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Atopic Dermatitis Susceptibility Variants in FilaggrinHitchhikeHornerin Selective Sweep

Overview of attention for article published in Genome Biology & Evolution, September 2016
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About this Attention Score

  • In the top 5% of all research outputs scored by Altmetric
  • Among the highest-scoring outputs from this source (#18 of 1,849)
  • High Attention Score compared to outputs of the same age (97th percentile)
  • High Attention Score compared to outputs of the same age and source (97th percentile)

Mentioned by

news
9 news outlets
blogs
4 blogs
twitter
13 tweeters
googleplus
1 Google+ user

Citations

dimensions_citation
15 Dimensions

Readers on

mendeley
26 Mendeley
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Title
Atopic Dermatitis Susceptibility Variants in FilaggrinHitchhikeHornerin Selective Sweep
Published in
Genome Biology & Evolution, September 2016
DOI 10.1093/gbe/evw242
Pubmed ID
Authors

Muthukrishnan Eaaswarkhanth, Duo Xu, Colin Flanagan, Margarita Rzhetskaya, M. Geoffrey Hayes, Ran Blekhman, Nina G. Jablonski, Omer Gokcumen

Abstract

Human skin has evolved rapidly, leaving evolutionary signatures in the genome. The filaggrin (FLG) gene is widely studied for its skin-barrier function in humans. The extensive genetic variation in this gene, especially common loss-of-function (LoF) mutations, has been established as primary risk factors for atopic dermatitis. To investigate the evolution of this gene, we analyzed 2,504 human genomes and genotyped the copy number variation of filaggrin repeats within FLG in 126 individuals from diverse ancestral backgrounds. We were unable to replicate a recent study claiming that LoF of FLG is adaptive in northern latitudes with lower ultraviolet light exposure. Instead, we present multiple lines of evidence suggesting that FLG genetic variation, including LoF variants, have little or no effect on fitness in modern humans. Haplotype-level scrutinization of the locus revealed signatures of a recent selective sweep in Asia, which increased the allele frequency of a haplotype group (Huxian haplogroup) in Asian populations. Functionally, we found that the Huxian haplogroup carries dozens of functional variants in FLG and hornerin (HRNR) genes, including those that are associated with atopic dermatitis susceptibility, HRNR expression levels and microbiome diversity on the skin. Our results suggest that the target of the adaptive sweep is HRNR gene function, and the functional FLG variants that involve susceptibility to atopic dermatitis, seem to hitchhike the selective sweep on HRNR Our study presents a novel case of a locus that harbors clinically relevant common genetic variation with complex evolutionary trajectories.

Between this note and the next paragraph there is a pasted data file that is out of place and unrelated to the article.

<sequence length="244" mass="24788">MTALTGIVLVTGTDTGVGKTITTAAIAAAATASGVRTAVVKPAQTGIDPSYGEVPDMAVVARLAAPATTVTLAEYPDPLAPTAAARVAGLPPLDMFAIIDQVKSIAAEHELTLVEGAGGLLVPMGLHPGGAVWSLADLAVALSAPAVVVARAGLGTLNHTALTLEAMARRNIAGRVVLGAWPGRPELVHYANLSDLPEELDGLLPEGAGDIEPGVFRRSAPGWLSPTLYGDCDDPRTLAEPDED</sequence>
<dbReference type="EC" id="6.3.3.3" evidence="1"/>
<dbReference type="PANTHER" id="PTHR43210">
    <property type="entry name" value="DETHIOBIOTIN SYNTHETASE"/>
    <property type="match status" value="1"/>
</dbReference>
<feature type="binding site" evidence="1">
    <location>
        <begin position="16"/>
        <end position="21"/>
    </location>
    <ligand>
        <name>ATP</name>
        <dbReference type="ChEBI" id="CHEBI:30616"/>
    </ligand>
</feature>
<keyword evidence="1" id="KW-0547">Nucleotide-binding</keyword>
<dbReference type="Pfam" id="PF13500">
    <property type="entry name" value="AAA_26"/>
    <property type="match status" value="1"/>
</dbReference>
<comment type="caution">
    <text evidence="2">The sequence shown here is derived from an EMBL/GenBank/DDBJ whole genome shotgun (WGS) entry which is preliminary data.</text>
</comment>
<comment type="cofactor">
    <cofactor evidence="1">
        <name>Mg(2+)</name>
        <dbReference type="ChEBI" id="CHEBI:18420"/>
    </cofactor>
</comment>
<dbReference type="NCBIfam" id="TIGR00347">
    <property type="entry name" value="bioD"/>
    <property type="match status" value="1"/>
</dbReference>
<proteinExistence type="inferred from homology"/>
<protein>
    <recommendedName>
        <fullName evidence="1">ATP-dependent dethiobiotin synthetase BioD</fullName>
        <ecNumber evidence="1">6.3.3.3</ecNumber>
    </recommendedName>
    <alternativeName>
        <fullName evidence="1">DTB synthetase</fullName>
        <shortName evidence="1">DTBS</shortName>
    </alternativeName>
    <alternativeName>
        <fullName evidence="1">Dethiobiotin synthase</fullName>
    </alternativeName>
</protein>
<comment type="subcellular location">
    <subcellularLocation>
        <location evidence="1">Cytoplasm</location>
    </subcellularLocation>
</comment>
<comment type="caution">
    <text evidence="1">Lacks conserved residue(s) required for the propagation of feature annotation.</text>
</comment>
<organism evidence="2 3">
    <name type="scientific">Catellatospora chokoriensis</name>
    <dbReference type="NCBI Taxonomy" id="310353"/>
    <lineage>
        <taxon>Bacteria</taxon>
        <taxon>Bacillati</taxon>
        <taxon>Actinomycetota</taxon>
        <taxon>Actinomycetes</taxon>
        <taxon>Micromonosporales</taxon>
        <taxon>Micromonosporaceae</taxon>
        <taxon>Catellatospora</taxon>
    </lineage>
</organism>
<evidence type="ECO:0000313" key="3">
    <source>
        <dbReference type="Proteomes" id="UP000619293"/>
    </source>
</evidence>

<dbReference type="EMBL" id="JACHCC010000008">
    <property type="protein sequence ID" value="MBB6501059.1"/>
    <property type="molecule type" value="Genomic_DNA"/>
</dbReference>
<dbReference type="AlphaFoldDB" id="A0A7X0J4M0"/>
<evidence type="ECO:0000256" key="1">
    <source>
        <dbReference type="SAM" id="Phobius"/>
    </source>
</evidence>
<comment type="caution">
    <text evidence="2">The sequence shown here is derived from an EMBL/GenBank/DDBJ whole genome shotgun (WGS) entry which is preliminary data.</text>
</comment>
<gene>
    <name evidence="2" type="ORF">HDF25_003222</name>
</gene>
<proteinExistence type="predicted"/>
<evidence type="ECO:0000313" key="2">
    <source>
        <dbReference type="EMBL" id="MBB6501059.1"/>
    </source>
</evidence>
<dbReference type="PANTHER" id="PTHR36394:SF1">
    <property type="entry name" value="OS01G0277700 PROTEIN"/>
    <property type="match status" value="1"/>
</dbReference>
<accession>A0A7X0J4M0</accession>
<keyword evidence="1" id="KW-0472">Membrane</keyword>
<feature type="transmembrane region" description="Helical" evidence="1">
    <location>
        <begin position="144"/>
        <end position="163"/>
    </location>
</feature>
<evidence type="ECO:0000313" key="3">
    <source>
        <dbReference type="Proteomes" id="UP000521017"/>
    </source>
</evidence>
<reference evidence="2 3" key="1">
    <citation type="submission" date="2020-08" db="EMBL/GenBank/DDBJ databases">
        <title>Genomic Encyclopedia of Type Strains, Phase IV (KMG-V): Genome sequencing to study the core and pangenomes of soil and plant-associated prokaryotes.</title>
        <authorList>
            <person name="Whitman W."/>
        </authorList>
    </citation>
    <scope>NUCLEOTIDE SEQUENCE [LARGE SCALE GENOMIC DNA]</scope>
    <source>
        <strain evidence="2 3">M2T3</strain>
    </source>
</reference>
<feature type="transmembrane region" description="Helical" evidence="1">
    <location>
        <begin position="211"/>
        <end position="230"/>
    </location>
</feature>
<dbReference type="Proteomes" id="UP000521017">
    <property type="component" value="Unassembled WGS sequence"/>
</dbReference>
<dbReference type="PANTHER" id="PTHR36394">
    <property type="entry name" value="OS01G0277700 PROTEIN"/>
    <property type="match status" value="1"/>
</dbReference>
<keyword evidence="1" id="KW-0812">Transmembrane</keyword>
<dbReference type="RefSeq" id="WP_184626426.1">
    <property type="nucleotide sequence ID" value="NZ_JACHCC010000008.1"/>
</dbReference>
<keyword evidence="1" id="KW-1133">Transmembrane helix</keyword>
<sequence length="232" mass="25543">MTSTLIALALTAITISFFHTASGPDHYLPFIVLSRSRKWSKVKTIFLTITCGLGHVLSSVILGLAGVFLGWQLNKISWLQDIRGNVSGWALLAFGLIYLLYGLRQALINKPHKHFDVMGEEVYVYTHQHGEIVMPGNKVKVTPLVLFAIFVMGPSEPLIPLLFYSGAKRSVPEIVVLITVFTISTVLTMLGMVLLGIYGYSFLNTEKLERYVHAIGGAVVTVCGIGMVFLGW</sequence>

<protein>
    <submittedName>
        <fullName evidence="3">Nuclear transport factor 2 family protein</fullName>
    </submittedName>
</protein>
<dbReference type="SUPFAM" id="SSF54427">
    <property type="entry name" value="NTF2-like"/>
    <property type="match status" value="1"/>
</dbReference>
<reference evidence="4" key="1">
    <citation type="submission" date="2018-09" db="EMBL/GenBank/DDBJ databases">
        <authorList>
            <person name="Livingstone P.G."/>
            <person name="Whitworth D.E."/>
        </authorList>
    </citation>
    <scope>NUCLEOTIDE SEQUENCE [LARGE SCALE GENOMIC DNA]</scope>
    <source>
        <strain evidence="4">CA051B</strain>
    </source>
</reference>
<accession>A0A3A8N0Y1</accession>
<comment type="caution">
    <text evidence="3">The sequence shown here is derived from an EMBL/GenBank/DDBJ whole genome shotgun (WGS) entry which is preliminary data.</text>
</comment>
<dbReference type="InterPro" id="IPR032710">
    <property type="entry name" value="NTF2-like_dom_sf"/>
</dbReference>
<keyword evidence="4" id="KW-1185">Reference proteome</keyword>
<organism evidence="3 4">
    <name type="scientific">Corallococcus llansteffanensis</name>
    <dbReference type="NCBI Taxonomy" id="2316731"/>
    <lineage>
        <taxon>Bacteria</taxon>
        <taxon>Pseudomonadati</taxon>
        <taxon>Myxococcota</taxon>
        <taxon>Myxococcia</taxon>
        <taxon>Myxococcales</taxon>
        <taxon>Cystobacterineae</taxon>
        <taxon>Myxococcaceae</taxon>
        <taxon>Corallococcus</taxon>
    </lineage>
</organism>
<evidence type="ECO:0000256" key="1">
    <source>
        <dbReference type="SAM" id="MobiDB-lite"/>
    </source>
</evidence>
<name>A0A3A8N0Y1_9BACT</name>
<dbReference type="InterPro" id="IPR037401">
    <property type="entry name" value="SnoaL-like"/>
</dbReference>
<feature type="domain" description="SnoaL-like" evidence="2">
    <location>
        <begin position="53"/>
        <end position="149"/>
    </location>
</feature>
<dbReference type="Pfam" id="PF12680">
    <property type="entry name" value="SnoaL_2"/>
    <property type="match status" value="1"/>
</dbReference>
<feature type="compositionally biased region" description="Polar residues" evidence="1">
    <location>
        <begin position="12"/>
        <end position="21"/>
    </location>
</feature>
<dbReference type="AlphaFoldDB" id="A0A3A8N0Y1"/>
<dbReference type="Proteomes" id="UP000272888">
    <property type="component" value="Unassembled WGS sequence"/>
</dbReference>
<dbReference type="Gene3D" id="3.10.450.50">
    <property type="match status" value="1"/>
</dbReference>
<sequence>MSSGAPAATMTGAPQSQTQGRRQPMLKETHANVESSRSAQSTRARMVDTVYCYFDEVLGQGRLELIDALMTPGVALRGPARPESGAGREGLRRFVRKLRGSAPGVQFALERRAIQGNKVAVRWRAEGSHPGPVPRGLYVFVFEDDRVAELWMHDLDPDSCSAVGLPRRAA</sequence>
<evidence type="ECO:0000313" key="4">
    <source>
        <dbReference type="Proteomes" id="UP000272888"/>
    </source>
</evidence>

Twitter Demographics

The data shown below were collected from the profiles of 13 tweeters who shared this research output. Click here to find out more about how the information was compiled.

Mendeley readers

The data shown below were compiled from readership statistics for 26 Mendeley readers of this research output. Click here to see the associated Mendeley record.

Geographical breakdown

Country Count As %
Unknown 26 100%

Demographic breakdown

Readers by professional status Count As %
Student > Ph. D. Student 6 23%
Student > Bachelor 6 23%
Researcher 5 19%
Unspecified 4 15%
Other 2 8%
Other 3 12%
Readers by discipline Count As %
Agricultural and Biological Sciences 9 35%
Unspecified 5 19%
Biochemistry, Genetics and Molecular Biology 4 15%
Immunology and Microbiology 3 12%
Computer Science 2 8%
Other 3 12%

Attention Score in Context

This research output has an Altmetric Attention Score of 104. This is our high-level measure of the quality and quantity of online attention that it has received. This Attention Score, as well as the ranking and number of research outputs shown below, was calculated when the research output was last mentioned on 11 August 2017.
All research outputs
#139,390
of 12,902,716 outputs
Outputs from Genome Biology & Evolution
#18
of 1,849 outputs
Outputs of similar age
#6,148
of 266,539 outputs
Outputs of similar age from Genome Biology & Evolution
#2
of 76 outputs
Altmetric has tracked 12,902,716 research outputs across all sources so far. Compared to these this one has done particularly well and is in the 98th percentile: it's in the top 5% of all research outputs ever tracked by Altmetric.
So far Altmetric has tracked 1,849 research outputs from this source. They typically receive more attention than average, with a mean Attention Score of 9.0. This one has done particularly well, scoring higher than 99% of its peers.
Older research outputs will score higher simply because they've had more time to accumulate mentions. To account for age we can compare this Altmetric Attention Score to the 266,539 tracked outputs that were published within six weeks on either side of this one in any source. This one has done particularly well, scoring higher than 97% of its contemporaries.
We're also able to compare this research output to 76 others from the same source and published within six weeks on either side of this one. This one has done particularly well, scoring higher than 97% of its contemporaries.